Arizona Republic from Phoenix, Arizona on August 15, 1970 · Page 13
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August 15, 1970

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Arizona Republic from Phoenix, Arizona · Page 13

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Saturday, August 15, 1970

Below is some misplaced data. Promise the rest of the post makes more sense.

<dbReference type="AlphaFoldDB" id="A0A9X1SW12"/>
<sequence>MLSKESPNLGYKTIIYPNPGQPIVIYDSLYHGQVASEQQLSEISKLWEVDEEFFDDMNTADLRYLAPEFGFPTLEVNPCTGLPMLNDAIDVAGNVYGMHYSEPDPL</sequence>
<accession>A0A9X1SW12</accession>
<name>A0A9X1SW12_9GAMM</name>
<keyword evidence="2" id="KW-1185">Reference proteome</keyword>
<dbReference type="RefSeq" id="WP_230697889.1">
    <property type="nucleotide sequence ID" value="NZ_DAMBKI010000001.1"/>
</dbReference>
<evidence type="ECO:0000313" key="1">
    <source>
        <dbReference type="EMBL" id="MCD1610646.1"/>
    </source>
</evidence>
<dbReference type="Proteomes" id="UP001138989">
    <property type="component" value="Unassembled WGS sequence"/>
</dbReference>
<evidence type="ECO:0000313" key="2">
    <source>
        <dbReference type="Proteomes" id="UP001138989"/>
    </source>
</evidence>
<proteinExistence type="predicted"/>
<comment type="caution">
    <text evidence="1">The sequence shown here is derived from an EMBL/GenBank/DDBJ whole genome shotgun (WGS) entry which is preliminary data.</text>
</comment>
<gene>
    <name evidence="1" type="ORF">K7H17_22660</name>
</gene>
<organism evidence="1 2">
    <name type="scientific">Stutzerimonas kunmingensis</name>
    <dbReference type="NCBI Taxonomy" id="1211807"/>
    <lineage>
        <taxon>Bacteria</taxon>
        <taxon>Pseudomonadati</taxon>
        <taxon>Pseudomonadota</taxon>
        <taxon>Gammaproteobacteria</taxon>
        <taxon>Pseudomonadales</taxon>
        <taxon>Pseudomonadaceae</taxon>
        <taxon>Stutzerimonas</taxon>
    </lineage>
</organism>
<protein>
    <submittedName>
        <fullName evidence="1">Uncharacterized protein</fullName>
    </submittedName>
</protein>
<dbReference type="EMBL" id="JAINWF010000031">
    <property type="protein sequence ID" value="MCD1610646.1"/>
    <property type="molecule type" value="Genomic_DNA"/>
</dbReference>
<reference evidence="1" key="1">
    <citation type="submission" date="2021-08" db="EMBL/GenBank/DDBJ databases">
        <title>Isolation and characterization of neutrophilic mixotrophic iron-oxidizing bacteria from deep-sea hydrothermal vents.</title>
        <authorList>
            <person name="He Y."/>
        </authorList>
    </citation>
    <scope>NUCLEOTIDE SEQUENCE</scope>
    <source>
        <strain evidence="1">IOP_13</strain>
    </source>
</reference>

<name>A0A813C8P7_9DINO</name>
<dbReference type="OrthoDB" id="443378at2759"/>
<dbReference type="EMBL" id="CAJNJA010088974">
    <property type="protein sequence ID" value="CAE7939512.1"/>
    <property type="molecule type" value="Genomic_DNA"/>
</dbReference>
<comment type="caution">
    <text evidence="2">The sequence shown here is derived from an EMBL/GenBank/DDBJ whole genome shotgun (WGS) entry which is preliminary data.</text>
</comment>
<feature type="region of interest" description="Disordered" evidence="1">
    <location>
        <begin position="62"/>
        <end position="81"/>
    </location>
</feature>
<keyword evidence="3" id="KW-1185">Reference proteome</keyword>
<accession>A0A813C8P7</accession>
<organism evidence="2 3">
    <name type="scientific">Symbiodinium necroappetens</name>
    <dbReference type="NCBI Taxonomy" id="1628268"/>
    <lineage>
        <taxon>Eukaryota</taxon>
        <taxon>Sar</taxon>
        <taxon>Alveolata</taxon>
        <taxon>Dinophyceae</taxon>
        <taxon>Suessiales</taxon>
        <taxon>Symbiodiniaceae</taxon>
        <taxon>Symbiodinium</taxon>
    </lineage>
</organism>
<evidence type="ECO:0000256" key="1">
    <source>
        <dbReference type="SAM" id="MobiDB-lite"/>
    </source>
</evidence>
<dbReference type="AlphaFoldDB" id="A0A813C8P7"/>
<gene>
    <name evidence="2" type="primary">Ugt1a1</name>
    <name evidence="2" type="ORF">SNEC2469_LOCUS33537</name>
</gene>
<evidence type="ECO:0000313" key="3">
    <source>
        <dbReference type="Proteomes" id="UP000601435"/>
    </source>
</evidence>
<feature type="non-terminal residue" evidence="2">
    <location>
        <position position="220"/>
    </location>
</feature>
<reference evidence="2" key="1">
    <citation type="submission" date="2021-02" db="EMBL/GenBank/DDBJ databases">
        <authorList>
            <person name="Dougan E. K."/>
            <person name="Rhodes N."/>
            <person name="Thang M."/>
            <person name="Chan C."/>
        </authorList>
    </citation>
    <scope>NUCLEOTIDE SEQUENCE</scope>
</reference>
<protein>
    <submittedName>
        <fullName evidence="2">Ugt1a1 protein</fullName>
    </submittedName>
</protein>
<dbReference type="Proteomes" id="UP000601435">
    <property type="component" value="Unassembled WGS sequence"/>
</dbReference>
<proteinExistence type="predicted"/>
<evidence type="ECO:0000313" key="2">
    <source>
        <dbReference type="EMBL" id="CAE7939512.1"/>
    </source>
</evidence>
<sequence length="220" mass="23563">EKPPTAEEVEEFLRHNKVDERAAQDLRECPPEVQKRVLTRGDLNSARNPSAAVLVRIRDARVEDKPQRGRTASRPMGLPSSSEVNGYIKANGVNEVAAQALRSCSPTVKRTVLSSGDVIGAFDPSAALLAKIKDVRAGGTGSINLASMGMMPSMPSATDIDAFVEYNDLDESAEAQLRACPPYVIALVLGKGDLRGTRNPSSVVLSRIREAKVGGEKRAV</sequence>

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THE ARIZONA REPUBLIC A Word Page S Saturday, Aug. 15, 1970 Where The Spirit Of The Lord It, There /s Liberty II Corinthians 3:17 Published Every Morning by PHOENIX NEWSPAPERS, INC.' 120 E. Van Buren, Phoenix, Arizona 85004 EUOINI C. NJLLIAM, NblMi«r Word And Deed Not much in the way of illumination can come from charges by a Negro Democrat that the Nixon administration has made unsubstantiated claims about appointing blacks to major federal positions. That is the kind of partisan politicking — the statement was issued by the Democratic National Committee — that forces people to choose sides on the basis of statistical mumbo-jumbo, \vhile diverting attention from the real issue. Clifford L. Alexander, Jr., the first Negro to head the Equal Employment Opportunity Commission, is still angered over having been eased off the commission to make way for a Republican. In his bitter indictment of President Nixon, Alexander made .it clear that he believes blacks should be appointed to the cabinet, to the Supreme Court, to federal courts, to regulatory commissions — in short, to all appointive offices. And they should be appointed simply because they are Negroes. THAT IS an unfortunate attitude, but it is not surprising. And it would be naive to deny that this sort of quota system has strong support — particularly among those politicians who insist that people should be judged as individuals, not on the basis of their religion, ethnic background or color. Thus to that extent, the federal government — which similarly preaches a colorblind impartiality, even while it regularly practices the quota system — is guilty of hypocrisy. But it is a hypocrisy we can live witlu since it is symbolically important as a sign of racial unity. And such signs are badly needed in these racially troubled days. But the fact is that the Nixon administration has gone out of its way to appoint Negroes to important federal positions, even though — since most blacks are Democrats — it stands to gain very little by so doing. Obviously, this gains the Republicans few votes among blacks or white liberals, who support the quota system as virtually a right. And it could cost the GOP large numbers of votes in the South, THOSE WHO THINK appeals to the South are abhorrent simply don't understand the first rule of politics — "to get elected" — and choose to forget how for years and years the liberal Democratic Party ardently courted Dixie. More important than token representation of Negroes in federal posts (and any representation would have to be token, since Negroes are overwhelmingly Democrats and a Republican administration is in office) is the administration's attitude toward Negroes and other minorities. And the Nixon administration's attitude has been excellent. ,' •. ; 1 No, the President hasn't resorted to those familiar opportunistic appeals, which few people really believe and which ultimately create disillusionment. But he has made it clear, by word and deed, that the administration's goal is equality of opportunity. And no one or no class of people could legitimately ask for more. Russo-German Treaty West German Chancellor Willy Brandt has signed an important non^ageression and co-operation treaty with Soviet Russia. The U.S. government, as well as all other Allied governments in West Europe, have warmly welcomed the treaty as "A first step in a process that will lead to an improved situation in Europe," to quote the State Department statement on the subject. But in West Germany an important section of the press and. several leaders of the opposition Christian- Democratic party have denounced the treaty as a "sell-out" to Russia. We are inclined to agree'with the appraisal of the State Department. It is, of course, true that the treaty makes certain important concessions to Russia which are particularly painful to the Germans. For the first time, since the end of World War II, West Germany officially agrees to recognize the Soviet-imposed postwar frontiers in East Europe as "inviolable." This includes the so-called Oder-Neisse line which forms the frontier between Poland and East Germany, as well as the frontier which separates West Germany from East Germany. West Germans had hoped that these frontiers could be revised in their favor at some time in the future. .. THESE WEST GERMAN hopes, however, were based on wishful thinking only. Neither West Germany nor any of her Western, allies can revise or change the frontiers except by force, meaning war with Soviet Russia. Such a policy is unthinkable. A policy recognizing the new frontiers, on the other hand, is a policy based on post-war realities. As Chancellor Brandt said in a broadcast to the German nation, the treaty "does not lose to Germany anything which was not gambled away long ago" — 25 years ago, to be exact, as Nazi Germany lost the war and surrendered unconditionally. Brandt is right to forget the past and abandon wishful thinking. He also is right in following a pojicy which is based on European realities. The treaty's most important provisions concern not the past, but the future. West Germany and Russia have expressed their determination "to improve and extend ;co-operation" between themselves. This includes economic relations as well as scientific, technological and cultural contacts. WEST GERMANY'S economics minister, Karl Schiller, is to visit Moscow next month to arrange the details of an extensive German-Soviet trade agreement. This will have a great and favorable impact on West Germany's relations with all East European states, now considered Soviet satellites. These states have wanted to trade with West Germany for a long time,, but their initiative was always vetoed by Mps- cow. Now this will Change ~ for the better. The Berlin problem is also scheduled fpr discussion next September. In this way, economic conditions in Europe can become normalized and political relations between East and West European states may become better. The U.S. has everything to gain if the present tragic and crisis-provoking division of Europe is gradually removed. The process of East-West reconciliation will, of course, be very slow and very difficult. But every step which j.MM's thai way is helpful ami /nost we Meaning Relies On Use Of Words By JOHN P. ROCHE Playing around with the meaning of words can be a very tiresome futile exercise. Let us explore two formulations beloved of the press — the use of the word "mercenaries" and the phrase, " a political solution." Just suppose for a minute that a newspaperman back in World War II had sent a dispatch beginning "American mercenar- >$ ies today seized the ROCHE air field at Guadaca- nal.",0r, from Italy, "the 44th Regimental Combat Team, composed of Japanese- American mercenaries, today struck across the Arno." Now before angry Marine or Nisei veterans start firing off letters to the editor let me make the central point. The term "mercenaries" as used today refers to nothing more or less than somebody else's "volunteer army." The ethnic Khmer who were recruited in ARVN, were and are citizens of the Republic of Vietnam. So are the Nungs and other Montagnards who compose the irregular forces. * * * MOVING ON TO THE PHRASE, "a political solution," here we generally find the following sort of polemical counterpoint. "Rejecting a political solution, the United States attempted military pacification of the Vietcong." The readier would assume that political and military "solutions" existed'in different universes, while in fact they are, of course, intimately mixed. The essence of a political solution is usually presumed to be "winning the hearts and minds of the peasants," a program centering on economic aid. A military solution, on the other hand, is thought to focus on establishing security and ignoring the real grievances of the rebels. It is both "bad and unworkable." A little reflection, however, suggests that while it may be bad, it is anything but unworkable. * * * THE UKRAINE, for example, is "pacified," though any member of the Soviet politburo who thought the regime had won the "hearts and minds of the peasants" would doubtless be sent off for a psychiatric examination. The conviction that military power could not work in Czechoslovakia led a number of newspapers and commentators to anticipate almost momentary failure; only recently has the bad news penetrated: The Czechs are "pacified." . But the key problem is highlighted by Indian Prime Minister Indira Gandhi's current difficulties with the "Naxalites," a' Chinese Communist-sponsored peasant revolt centering in West Bengal. Madame Gandhi in recent months sounds more and more like South Vietnamese President Thieu. Indian troops are out fighting the terrorists and have been playing extremely rough. The Indians are clearly not interested in apolitical solution short of unconditional surrender by armed Maoists. * * * IF ONE WERE TO URGE Mrs. Gandhi to put aside hopes of a military solution and form a coalition government with the Maoists, that strong-minded lady would probably have him thrown down the stairs. She would argue, quite correctly, that the armed Maoists are not a political party that spends its time distributing the little red book. (There is in fact, a "constitutional" Maoist party -that has repudiated violence.) And she would, point out that any compromise with armed rebels would undermine the stability and legitimacy of the Indian Republic. In doing this, Mrs. Gandhi has not opted for a military solution. She has been forced to use military power to make a political solution possible within the democratic framework. Military force may not accomplish much that is positive, but it can prevent a lot of negative developments that would add up to disaster for India. It would be useful if those who employed the terms "military solution" and "political solution" would indicate the extent to which they are in fact Siamese twins; that no policy can exist without both elements preferably in an effective mix. Statue Of 'Liberation* By Reg. Manning Arizona Republic Staff Artist The Political Scene U.S. Supreme Court's Chief Justice Says Judicial System Needs Reform LAWRENCE By DAVID LAWRENCE WASHINGTON — Chief Justice Warren E. Burger intends to be neither timid nor apathetic in urging the lawyers of America to make clear to public and to Congress the needs of the courts. He feels that crime can be reduced and the process of law can be vastly Improved if better management methods are introduced in the judicial machinery, as well as additional personnel. WHILE MOST of his predecessors have complained about the same thing, he was even more specific and explicit in his address to the American Bar Association about the changes which, he said, are necessary. He declared they are long overdue and that, if this means the spending of additional money, it will still be only a small frac- .tion of the $200 million cost of one C-5A airplane, inasmuch as the entire cost of the federal judicial system for next year— $128 million—is less than one of those planes. MILITARY aircraft are of course important, essential in this uncertain world. But so is adequate support for the judicial branch. More money and more judges alone is not the primary solution to the problems of the courts. Some of what is wrong is due to the failure to apply the techniques of modern business to the management of the purely mechanical operation of the courts—of modern record keeping and systems planning for handling the movement of the cases. Some is also due to antiquated and rigid procedures which not only permit delay, but encourage it. "I HOPE I can provoke debate, even controversy, over these things, to explore and test what I have to say... "In the federal courts today the problem areas are essentially in the large cities. Here we find in the judicial system no more than a reflection of the complexities of modern life... "But the increase in the vol- ume of cases is not by any means the whole story. Experienced trial judges note that the actual trial of a case now takes twice as long as it did 10 years ago, because of the closer scrutiny we now demand of confessions, identification, witnesses and evidence. "NOW, if trials were held promptly and swiftly completed, and if appeals were heard without delay, this would be less of a problem, and perhaps even these heated debates over preventive detention would disappear. .. "There is a widespread public complaint that the present system of criminal justice does not deter criminal conduct. That is correct. It is correct so far as the crimes which trouble most Americans today. Whatever deterrent effect may have existed in the past has now all but vanished as to those crimes. "IF EVER the law is to have a genuine deterrent effect on criminal conduct, we must make some changes.. The simple and obvious remedy is to give the courts the manpower and the tools, including prosecutors and defense counsel, to try criminal cases within 60 days after indictment, and then let us see what happens. I predict it would sharply reduce the rate of crime." The chief justice noted that the additional judges which were needed in 1965 were not authorized until 1970. He asserted that problems in the courts cannot be solved by waiting to meet needs five or more years after they arise. JUSTICE BURGER also- made a number of interesting suggestions for the improvement of the judicial system as it operates in the states as well as in the federal government. In particular, he said: "The whole process of appeals must be re-examined. It is cumbersome, it is costly, it takes too long. Finality of decision at some point is essential to any rational and workable system of justice." For many years now, at meetings of the American Bar Association, criticisms have been voiced about the situation in the courts, the overloaded calendars, and the inadequate number of judges and other personnel. But somehow there has not been a champion of the cause who could mobilize public opinion. MAYBE Chief Justice Burger is going to prove that kind of exponent of reform for the management of the judicial system in America. •••M Book Brief The Rockefeller Report on . the Americas, by Nelson A. Rockefeller. Quadrangle, Chicago. 144 pp., $1.95 (paper). Last spring and summer, New York Gov. Nelson Rockefeller undertook a mission for President Nixon to 20 Latin American nations. Rockefeller, whose public exposure to Latin America dates back to the early 1940s when he served as FDR's coordinator for Inter-American Affairs, was asked to prepare recommendations for U.S. policy toward our southern neighbors. This book is the complete text of his report. Although the Rockefeller peo- From The President Of The United States ~ Greetings pie talked with some 3,000 Latin Americans, the trip was criticized for having been too quick, too superficial. Those criticisms — which can be made of most official fact-finding missions — were legitimate. NEVERTHELESS, what emerged from the mission is a document which, while it could have been written on the basis of scholarly studies and material available in every good library in this country, is both controversial and illuminating. The most controversial section of the Rockefeller Report is that suggesting that the-U.S. no longer withhold recognition from non-democratic governments, but that it deal with existing regimes without reference to ideology. THIS, in fact, was the basis of FBR's Good Neighbor Policy. Both approaches can be defended on pragmatic, moral, and self-interest grounds. But Rockefeller believes that the U.S. "cannot allow disagreements with the form or the domestic policies of other American governments to jeop-. ardize its basic objective of working with and for thejr peo« pie to our mutual benefit." He calls for an end to strings attached to our economic aid. He favors the sale of military equipment to Latin armies. He proposes preferential trade treatment for Latin America, and he stresses the necessity of bolstering education, health, and housing. Most of the Rockefeller recommendations, even the most «J)IUOV<T-];I|, .-ire worthy of ex- A Soldier** View Three Changes Disturb Military By COL. R. D. HETNL Jr. WASHINGTON-Like it or not (and they most certainly don't), the Joint Chiefs of Staff have been told to shut up and swallow the highly controversial defense reorganization recommendations presented to the President by his so-called "blue - ribbon" defense panel headed by M Gilbert W. Fitzhugh. Deeply concerned over far-reaching, and, as seen by most military men, visionary changes proposed by the panel, the Joint Chiefs have neverthe- HEINL less been sharply instructed by Defense Secretary Melvin R. Laird not to undertake any counter-studies or analyses tending to shoot holes in the Fitzhugh report. * » * THE SOLE precedent for Laird's apparent desire to shield the Fitzhugh report from searching professional analysis can be found in President Truman's 1947 directive which forebade officers of the navy and Marine Corps from presenting testimony criticizing the controversial Collins Plan for merging the armed forces. Among many startling changes, the proposals which today most alarm the Joint Chiefs, as well as experienced members of Congress, are three: —Divestment of the JCS from corporate responsibility for overall operations of the armed forces—a professional responsibility which, since 1942, they have discharged with wisdom and distinction. • » « —CREATION of a separate defense staff under a single chief who, although responsible to the secretary of Defense, looks very much like the Prussian-style armed forces chief which Congress has repeatedly rejected. —Submergence of the departments of the army, navy and air force (and therefore of their secretaries and of the . military services themselves) under a new deputy Defense secretary for resources, along with a prolifery of housekeeping and management agencies. All three of the foregoing proposals have been repeatedly urged in the past by certain defense doctrinaires, and have just as repeatedly been shelved by Congress in the defense reorganization struggles of 1946, 1947, 1949, 1953 and 1958, A Conservative View U.S. Crime Rate Shows Small Dip By JAMES J. KILPATRICK WASHINGTON - J. Edgar Hoover's annual report for 1969, just released to the press, contains one small ray of statistical hope. The rate of increase in serious crimes last year was not quite so high as the rate of increase the year before. That is the only crumb of consolation the FBI director offers. Over the past nine years, while population increased by 13 per cent, crime increased by 148 per cent. Every classifica- KILPATRICK tion of crime has soared; and every section of the country , has shared in the appalling experience. Hoover is a methodical man, not much given to. sociological speculation. His pages of tabulations, compiled from the reports of local police departments, offer few insights into the causes of this ugly picture. , • * * »' MY OWN GUESS is that the disproportionate increase in crime is largely a product of fundamental changes in American society over the past 20 years. The whole meaning of "community" has altered perceptibly in this time, and the restraints once imposed by the mores of a neighborhood or a small town have diminished year by year. Add to the disintegration of community .the steady erosion of other forces that once were powerful: The church, the school, the family unit. At least one other subtle factor has played a part. This is a constant conditioning to violence. The criminal of 25 was born in the year of Hiroshima; he has grown up to the vivid immediacy of war in Vietnam. • * * ' HERE IN Washington, serious crimes seldom make news. They are routinely covered in the small type used for classified ads: Raped Yesterday, Mugged Last Night. As Hoover's report makes clear, a vast deal of serious crime is the work of repeaters —. of professional criminals who make a career of crime. Our present system of criminal justice plainly is ineffective against these offenders. A follow-up study of 3,145 convicts released from federal prisons in 1963, presumably rehabilitated and ready to rejoin society, discloses that 76 per cent of them had been re-arrested by the end of 1969; Prison had done nothing for them, or for 'society either. These few paragraphs barely skim Hoover's 1969 report. For any serious student of American life, the book is a valuable reference tool. It.can be had lor $1 M from the Government Printing <>tli<-(- J.'i-n.- .MI Wohhini.uu